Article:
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Be Merciful (St. Luke 6.36-42)

Fourth Sunday after Trinity

“Be Merciful”
Philip G. Meyer, Pastor Emeritus 

St. Luke 6.36-42

10 July 2022



Our Lord’s words from the Sermon on the Mount are not a description of how to be saved. Very clearly Holy Scripture tells us that we are saved by grace for Christ’s sake through faith, to use a catechetical phrase. And yet these words are catechetical. They teach us how a follower of Jesus, one who is justified by Christ’s sacrificial death, should conduct this life. We all this sanctification, that is, faith in action. In Holy Baptism we put on Christ. We received a new spiritual nature as the new man arises each day from the waters of Baptism. 

There are some who think that the Christian life is defined by not doing certain things. In a certain sense that’s true. We are to avoid those things which God forbids and which damage our souls, but mostly the Christian life focuses in doing good things. We can call it active obedience, doing what our Lord wants us to do from a regenerated spirit. The Pharisees and other religious leaders practiced only a strict, unforgiving Law. They condemned others. They showed no mercy.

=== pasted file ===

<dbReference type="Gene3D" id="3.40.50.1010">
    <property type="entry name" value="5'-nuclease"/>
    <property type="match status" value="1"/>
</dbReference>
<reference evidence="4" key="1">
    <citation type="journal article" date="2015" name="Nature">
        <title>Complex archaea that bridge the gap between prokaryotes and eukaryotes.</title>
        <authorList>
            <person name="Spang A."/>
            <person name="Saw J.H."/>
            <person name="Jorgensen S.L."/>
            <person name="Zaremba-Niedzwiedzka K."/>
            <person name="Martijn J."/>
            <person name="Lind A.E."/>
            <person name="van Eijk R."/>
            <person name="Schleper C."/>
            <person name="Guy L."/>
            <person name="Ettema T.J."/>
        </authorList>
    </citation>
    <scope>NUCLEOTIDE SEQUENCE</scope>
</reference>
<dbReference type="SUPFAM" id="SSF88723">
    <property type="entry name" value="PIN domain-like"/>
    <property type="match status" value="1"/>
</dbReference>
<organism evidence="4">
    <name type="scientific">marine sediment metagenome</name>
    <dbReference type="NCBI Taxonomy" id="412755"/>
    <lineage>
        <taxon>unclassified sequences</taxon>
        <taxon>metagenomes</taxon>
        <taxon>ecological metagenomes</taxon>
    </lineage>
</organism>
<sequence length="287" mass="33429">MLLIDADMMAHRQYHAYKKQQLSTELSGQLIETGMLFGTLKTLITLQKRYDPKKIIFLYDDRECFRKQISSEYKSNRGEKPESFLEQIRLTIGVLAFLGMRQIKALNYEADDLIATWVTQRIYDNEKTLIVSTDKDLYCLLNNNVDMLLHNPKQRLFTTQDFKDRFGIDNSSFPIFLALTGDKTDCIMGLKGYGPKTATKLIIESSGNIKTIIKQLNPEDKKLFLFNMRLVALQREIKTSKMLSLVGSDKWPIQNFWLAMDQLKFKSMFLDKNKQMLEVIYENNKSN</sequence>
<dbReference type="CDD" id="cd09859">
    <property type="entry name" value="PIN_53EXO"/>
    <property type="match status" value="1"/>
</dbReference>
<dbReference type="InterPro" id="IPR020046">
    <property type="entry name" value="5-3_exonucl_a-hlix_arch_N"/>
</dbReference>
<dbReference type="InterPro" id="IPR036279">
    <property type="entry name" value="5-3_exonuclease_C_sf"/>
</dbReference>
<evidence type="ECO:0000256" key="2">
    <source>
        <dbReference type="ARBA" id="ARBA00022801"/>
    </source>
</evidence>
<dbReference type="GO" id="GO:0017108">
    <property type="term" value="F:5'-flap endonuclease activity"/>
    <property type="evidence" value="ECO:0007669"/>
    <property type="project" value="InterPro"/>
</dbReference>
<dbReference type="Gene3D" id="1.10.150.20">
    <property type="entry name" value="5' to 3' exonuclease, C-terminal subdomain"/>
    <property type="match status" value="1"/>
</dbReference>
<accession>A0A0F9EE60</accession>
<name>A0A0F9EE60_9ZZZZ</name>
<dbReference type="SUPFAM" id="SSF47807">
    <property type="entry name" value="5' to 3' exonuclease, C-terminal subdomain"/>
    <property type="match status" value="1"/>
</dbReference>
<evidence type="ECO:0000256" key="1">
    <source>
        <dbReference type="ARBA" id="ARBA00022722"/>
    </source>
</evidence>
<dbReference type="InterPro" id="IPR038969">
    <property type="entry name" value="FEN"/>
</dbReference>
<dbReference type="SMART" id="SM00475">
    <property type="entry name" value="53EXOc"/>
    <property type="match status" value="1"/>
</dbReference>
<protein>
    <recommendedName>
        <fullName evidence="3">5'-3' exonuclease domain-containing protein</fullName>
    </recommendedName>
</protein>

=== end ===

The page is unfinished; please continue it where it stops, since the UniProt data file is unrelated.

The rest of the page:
“Be merciful, even as your Father is merciful.” 

This is an impossible command! Nowhere does Holy Scripture say that we can be perfect like God. Yet, Jesus says here that we are to be just as our heavenly Father is—merciful. Another word here would be the word compassionate. 

God clearly gave the command to Israel,

You shall be holy, for I the Lord your God am holy. [Lev. 19.2]

Yet, perfect holiness is not something we can produce, much less mercy. After Holy Baptism God the Holy Spirit acts in us and through us. He gives us the righteousness of Christ and yet our righteousness never measures up to the perfection demanded by the Law of God. We still have need of daily repentance and God’s forgiveness for the sins we daily commit. We need to realize that our sin will still bring our bodies to the grave.